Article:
For Women in Translation month, I have a nice selection planned: Svetlana Alexievich and short stories from Japan (the stories are not just by women writers, but I will read just those that are). Ariana Harwicz from Charco Press because I was so impressed with her first book, while Liliana Colanzi from Dalkey Archive and Lina Meruane from Atlantic are both writers I got to see and hear at Hay Festival two years ago. Last but not least, the perfect isolation book< Marlen Haushofer’s The Wall. Because I always have to squeeze in an Austrian somewhere.

However, the two books I am going to tackle next are Unfurled by my good friend Michelle Bailat-Jones and a library book (before I have to return it!) Dom Casmurro by Machado de Assis.

So that makes it (quick calculations!): 41 books! Not nearly as bad as I had feared. I’m sure I’ll be able to stick to this group for my shortlisted books. Ah, but I’ve just remembered I have a Kindle too and there may be quite a few attractive books there too…

26 thoughts on “20 Books of Summer – more like 100!”

  1. 41 books. Overachiever! 🙂

    Most of the books are new to me, so I’ll follow your reviews with pleasure.

    I forgot about Women in Translation, I’ll try to participate this year except that the definition of “women in translation” is not the same for me, since a French book is not a translation and an English-written book is. It’ll force me to read something else than French or Anglo-Saxon lit.

    1. I didn’t say I was going to read 41 – merely have a good selection to choose from! I know what you mean about women in translation – but I still count any Romanian and German authors I read that month, although they are arguably in my mother tongue too.

  2. This is a great strategy Marina – thanks for taking part. I enjoyed both Hamnet and Actress and would recommend Seeing Red. Look forward to hearing your thoughts on all of these!

  3. “a memoir written by an English teacher I once had who also happened to be Elena Ceausescu’s personal interpreter”??? can you put that at the top of the pile? Either before or after the Bruckstein. Many thanks and no apologies for my selfish comment.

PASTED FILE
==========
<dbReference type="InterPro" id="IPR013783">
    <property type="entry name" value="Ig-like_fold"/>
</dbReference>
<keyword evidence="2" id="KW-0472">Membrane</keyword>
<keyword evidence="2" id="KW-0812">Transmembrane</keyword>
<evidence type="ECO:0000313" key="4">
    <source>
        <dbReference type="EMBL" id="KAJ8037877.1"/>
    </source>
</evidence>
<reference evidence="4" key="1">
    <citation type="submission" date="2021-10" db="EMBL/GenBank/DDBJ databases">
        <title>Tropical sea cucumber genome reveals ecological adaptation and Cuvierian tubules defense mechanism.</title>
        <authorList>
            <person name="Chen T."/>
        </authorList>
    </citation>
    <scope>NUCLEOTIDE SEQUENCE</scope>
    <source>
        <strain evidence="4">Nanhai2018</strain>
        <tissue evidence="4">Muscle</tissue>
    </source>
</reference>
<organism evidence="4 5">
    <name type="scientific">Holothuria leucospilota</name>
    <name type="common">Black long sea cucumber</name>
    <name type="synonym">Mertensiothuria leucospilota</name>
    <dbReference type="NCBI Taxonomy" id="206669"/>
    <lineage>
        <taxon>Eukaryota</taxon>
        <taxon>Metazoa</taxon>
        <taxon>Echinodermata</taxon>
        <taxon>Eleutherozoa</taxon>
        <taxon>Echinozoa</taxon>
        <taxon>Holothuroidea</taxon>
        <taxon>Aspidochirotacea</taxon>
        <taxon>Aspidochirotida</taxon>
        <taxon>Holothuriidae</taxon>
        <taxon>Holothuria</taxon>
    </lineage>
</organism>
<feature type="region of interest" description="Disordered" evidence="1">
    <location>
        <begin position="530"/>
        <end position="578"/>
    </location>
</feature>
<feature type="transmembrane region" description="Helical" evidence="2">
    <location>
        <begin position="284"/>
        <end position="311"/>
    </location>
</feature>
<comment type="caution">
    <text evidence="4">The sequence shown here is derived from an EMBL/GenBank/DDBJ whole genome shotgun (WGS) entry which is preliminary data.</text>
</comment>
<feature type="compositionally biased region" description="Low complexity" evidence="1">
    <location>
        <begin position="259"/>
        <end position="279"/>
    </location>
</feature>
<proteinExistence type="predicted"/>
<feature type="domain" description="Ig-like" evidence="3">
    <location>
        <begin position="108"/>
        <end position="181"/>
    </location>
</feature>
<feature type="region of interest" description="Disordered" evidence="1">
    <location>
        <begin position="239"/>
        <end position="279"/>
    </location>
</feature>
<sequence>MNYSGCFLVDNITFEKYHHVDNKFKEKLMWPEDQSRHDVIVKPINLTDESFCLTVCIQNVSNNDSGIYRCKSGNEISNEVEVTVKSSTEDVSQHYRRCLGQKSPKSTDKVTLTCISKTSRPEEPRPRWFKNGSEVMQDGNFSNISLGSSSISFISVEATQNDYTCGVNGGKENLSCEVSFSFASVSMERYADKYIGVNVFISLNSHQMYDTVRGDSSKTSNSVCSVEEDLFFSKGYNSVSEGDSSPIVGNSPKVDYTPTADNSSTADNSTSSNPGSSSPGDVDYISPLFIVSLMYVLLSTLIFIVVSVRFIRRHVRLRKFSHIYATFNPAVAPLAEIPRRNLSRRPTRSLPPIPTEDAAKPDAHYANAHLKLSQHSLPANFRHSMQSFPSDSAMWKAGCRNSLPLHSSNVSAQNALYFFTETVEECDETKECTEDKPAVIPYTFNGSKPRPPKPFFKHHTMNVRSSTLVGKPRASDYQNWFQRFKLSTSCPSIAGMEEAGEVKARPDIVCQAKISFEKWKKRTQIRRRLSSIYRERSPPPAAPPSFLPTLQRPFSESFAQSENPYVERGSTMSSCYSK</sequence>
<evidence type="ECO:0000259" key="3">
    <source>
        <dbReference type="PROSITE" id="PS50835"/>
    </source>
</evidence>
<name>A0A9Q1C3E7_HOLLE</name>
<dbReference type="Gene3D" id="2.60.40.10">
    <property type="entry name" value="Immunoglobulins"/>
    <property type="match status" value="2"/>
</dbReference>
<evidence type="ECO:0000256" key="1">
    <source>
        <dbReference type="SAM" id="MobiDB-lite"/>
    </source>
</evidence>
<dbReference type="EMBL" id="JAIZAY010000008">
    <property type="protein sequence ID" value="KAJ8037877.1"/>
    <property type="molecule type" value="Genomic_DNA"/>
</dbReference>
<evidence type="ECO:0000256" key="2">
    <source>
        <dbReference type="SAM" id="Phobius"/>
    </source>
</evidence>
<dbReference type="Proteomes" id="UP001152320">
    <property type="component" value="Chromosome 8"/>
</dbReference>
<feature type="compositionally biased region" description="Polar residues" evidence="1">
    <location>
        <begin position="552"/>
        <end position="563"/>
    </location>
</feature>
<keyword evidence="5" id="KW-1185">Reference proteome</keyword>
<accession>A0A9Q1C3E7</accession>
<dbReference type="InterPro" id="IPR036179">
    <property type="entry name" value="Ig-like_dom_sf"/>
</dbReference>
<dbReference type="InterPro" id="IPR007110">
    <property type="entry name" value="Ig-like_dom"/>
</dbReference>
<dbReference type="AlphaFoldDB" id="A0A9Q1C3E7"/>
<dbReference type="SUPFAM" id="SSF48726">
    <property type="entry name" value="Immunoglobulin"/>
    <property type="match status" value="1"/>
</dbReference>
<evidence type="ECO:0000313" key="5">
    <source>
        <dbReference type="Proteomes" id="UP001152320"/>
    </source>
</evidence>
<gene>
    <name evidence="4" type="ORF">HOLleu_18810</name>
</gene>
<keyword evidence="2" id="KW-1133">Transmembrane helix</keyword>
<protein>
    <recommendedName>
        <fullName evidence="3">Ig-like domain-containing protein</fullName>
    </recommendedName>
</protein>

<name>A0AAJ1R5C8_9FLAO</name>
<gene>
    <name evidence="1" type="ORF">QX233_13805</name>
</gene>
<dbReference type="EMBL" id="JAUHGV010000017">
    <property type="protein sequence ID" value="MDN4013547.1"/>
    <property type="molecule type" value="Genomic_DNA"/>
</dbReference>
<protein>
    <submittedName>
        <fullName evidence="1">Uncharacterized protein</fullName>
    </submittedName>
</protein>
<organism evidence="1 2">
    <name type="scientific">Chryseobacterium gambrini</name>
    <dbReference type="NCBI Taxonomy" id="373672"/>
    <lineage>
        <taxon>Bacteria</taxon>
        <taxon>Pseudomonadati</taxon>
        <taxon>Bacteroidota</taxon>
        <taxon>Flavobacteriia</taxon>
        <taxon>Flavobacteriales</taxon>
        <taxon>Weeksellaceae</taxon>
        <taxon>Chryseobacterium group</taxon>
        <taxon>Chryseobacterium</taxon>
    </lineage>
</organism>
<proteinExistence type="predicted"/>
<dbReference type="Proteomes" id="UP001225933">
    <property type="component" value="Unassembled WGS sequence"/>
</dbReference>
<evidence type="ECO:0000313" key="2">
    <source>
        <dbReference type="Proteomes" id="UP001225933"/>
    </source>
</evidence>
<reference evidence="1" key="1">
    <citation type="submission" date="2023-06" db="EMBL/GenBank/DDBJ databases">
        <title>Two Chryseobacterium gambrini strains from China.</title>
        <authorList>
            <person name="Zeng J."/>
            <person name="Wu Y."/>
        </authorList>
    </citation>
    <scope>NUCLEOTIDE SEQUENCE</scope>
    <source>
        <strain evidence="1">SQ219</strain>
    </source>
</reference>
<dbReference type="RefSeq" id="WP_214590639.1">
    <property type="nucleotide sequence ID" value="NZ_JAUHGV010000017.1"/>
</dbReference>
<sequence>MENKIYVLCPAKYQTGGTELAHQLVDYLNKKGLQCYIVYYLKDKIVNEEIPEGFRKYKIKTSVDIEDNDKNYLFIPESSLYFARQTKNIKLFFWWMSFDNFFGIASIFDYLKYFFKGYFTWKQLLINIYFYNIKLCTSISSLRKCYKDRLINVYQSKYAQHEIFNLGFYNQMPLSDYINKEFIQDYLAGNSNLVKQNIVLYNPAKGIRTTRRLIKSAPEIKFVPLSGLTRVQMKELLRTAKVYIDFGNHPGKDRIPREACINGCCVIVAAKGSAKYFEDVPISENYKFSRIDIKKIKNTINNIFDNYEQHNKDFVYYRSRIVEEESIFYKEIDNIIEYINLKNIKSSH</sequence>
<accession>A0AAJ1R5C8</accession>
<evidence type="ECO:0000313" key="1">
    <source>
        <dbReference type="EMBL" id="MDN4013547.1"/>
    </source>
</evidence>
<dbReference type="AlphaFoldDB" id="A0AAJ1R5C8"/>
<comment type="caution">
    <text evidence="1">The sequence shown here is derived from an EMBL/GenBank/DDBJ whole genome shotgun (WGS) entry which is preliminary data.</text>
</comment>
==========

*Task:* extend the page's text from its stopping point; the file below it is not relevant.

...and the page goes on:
1. I don’t think it will be as exciting as all that – from what I remember, Mrs Nastasescu was very discreet, so I don’t think it will be a reveal-all scandal-inducing read. But perhaps it will be all the better for it!

  4. I think a longlist is a brilliant idea, and such interesting choices. Making a single list you have to stick to is going to make a lot of readers rebel (I know I would!) I look forward to seeing which ones of these you read. I’m not joining in, although I know I will read at least 20 books over the summer – but typically, having posted pictures of piles of potential reads this week, I have now made myself a tentative list of what to read next which bears very little relation to those piles… ;D

  5. I really like that strategy of getting together a long reading list, and then selecting from it. You can match your reading to your mood, and to what’s going on, which is great. Even if you don’t get all of these read, it’s a good way to set the summer goals.

  6. This looks to be a good way of making sure you enjoy all the 20! You almost gave me a fright mentioning Women in Translation month, thought I had forgotten it and then I remembered it’s August!

  7. Clearly there are many of us going down the long list route. Your choices are always so interesting, Marina. Good luck!

  8. An excellent selection to chose from. I always cheat and allow myself at least 10 wildcards. Then I don’t even have to make a longlist to choose from!

  9. What a great selection. I’ve only read the Nina Bawden which I enjoyed and the two von Arnims, I think The Caravaners is cheerier than Love . I’m really looking forward to reading Hamnet.